Who knows? Not me.
But I'm amazed that someone would take the time to down-vote reviews in the hopes that theirs will be on top. Without the lure of prize money, or accolades, I just can't imagine what holding that position offers other than the likelihood of being harassed in the comments.
And no, this ramble didn't come out of nowhere. My reminder came up last night to post my THE ETERNITY CURE review and my SWEET PERIL review. As I didn't see them actually post last night I just had to check to see that they were in fact there first thing this morning. With Amazon's random "review" processing policy, sometimes my reviews disappear into the aether.
Well they posted. And I saw that I already received an "unhelpful" vote on my TEC review. Which made me curious. (Yeah, I'm a sucker like that.)
Then I saw that five other reviewers got that same "unhelpful" vote. All for positive reviews and only one review did not receive that same attention. It, too, was positive. So I'm guessing (and it's only a guess) that it wasn't someone who despised the book and wanted to down vote all those positive reviews.
I'm guessing that it was this reviewer, the only reviewer, who didn't receive an unhelpful vote and whose review shined brightly at the top.
I still question their motivation to do such a thing. Because unless they plan on continuously down voting every review that posts, as time passes their review will sink into obscurity like every other review. In fact, as of now, it already has.
I suppose we all, at one point in time or another, seek those fifteen minutes of fame, but I just don't see Amazon as the place that will provide that.
I dunno. That's just me. I don't take Amazon reviews too seriously. I almost never read them unless I'm looking to buy tech. And my "ranking" only causes me to be spammed with unrelated book and product offers.
I don't put much stock in any helpful or unhelpful votes my reviews receive. Though I will admit that I have been reduced to tears by some of the hurtful comments.
I think I had hoped at one point of being invited to Vine but as I hadn't heard of any new invitations going out since spring 2011, I only post there because I still haven't decided whether to abandon that venue altogether.
I know this isn't my first Amazon ramble-y rant. And if I continue to post, visit, shop there, I know it won't be my last. But what about you?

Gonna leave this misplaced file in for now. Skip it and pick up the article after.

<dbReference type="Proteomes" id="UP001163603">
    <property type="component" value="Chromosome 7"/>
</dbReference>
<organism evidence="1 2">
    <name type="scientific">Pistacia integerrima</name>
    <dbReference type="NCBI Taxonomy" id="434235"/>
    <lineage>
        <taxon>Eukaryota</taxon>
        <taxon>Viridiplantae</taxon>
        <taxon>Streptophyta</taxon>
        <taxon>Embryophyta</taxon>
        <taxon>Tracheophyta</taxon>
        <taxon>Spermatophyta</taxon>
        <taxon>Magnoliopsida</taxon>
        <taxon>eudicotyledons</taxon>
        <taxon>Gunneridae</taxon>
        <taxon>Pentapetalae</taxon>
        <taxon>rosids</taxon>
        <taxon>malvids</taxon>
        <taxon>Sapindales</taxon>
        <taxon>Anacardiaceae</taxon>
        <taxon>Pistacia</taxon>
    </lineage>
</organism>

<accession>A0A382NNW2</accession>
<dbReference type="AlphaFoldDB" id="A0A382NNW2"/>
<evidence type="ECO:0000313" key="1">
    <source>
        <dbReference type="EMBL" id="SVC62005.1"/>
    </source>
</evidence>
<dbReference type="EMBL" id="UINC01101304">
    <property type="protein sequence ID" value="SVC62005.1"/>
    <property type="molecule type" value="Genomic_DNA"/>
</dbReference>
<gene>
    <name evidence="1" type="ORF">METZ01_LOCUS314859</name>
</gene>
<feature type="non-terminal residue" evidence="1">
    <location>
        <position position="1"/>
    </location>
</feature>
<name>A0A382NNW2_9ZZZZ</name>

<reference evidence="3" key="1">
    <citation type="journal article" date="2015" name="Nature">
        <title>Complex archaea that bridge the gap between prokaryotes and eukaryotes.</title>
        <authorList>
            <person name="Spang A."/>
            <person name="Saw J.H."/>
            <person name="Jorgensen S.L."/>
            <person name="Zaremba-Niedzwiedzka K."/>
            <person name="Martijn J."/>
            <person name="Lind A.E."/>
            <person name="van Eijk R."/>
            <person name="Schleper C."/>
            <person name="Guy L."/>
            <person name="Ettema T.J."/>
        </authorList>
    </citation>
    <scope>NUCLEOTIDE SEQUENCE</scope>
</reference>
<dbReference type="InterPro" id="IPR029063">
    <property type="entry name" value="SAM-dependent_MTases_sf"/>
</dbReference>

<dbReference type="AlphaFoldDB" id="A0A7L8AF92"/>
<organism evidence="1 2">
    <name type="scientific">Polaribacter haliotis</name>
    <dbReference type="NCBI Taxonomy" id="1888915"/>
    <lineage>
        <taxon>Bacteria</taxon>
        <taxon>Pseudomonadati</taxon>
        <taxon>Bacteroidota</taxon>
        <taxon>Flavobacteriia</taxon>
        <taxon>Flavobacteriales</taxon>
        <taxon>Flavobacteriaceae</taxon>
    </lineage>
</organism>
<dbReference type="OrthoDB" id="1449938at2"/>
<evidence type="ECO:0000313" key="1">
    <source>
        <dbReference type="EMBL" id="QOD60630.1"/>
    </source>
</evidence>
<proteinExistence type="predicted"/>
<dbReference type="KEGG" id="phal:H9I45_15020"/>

Do you post your reviews on Amazon? Do you find it's more of a Wild West than Goodreads?
Do you see other reviewers jockeying for position, snarling, biting and snapping at each other to achieve the top review spot or hadn't you noticed?
Do you Amazon it or do you stay far, far away?
Monday, April 22, 2013
I am so excited that the official release day is here for DARKNESS, KINDLED, the fourth and final book in author Samantha Young's Fire Spirits series. While I'm not fully caught up with this series, now that it has come to its end I will definitely be reading all remaining books.
I hate having to wait to continue my favorite series, and after having met Ari, Charlie and most especially Jai in SMOKELESS FIRE, it killed me to have to wait for the sequel's release. Well, now that the entire series has been released I won't have to wait any longer.
And as I own all the books in this series I have zero excuses not to devour them all.
But for those of you who haven't yet discovered this awesome series by this amazing author, each of the descriptions are below. For those who have, the description for DARKNESS, KINDLED follows immediately below, along with places where you can find it online.
And if for some reason you haven't met this incredibly talented author, her pic, bio and places to find her online are also below. So be sure to check them out.
The hosts of this blast have also included a giveaway. It is shared across all the participants' stops in a common Rafflecopter. If you haven't already entered, be sure to check that out, too.
I am such a huge fan of the author and there hasn't been a single book she's written that I haven't loved. And I am thrilled to be able to share the release date news for DARKNESS, KINDLED here on the blog.
About DARKNESS, KINDLED
Author: Samantha Young
Pub. Date: April 23, 2013
Ari Johnson wishes adjusting to living with her boyfriend was her only source of excitement and anxiety. She wishes a lot of things. But then wishing was what got her here in the first place.
Ari chose to be a Guild Hunter. She wanted to hunt dangerous Jinn and destroy them before they could harm innocent people. But now that Ari is a member of The Guild, she finds herself in the impossible position of hunting her ex-best friend – human-turned-dangerous sorcerer, Charlie Creagh. As Ari struggles to come to terms with her duty, an ancient Jinn and his companion want revenge on her for using the command of the Seal against them; the White King refuses to give up on his quest to resurrect Lilif, and Asmodeus isn’t done toying with her.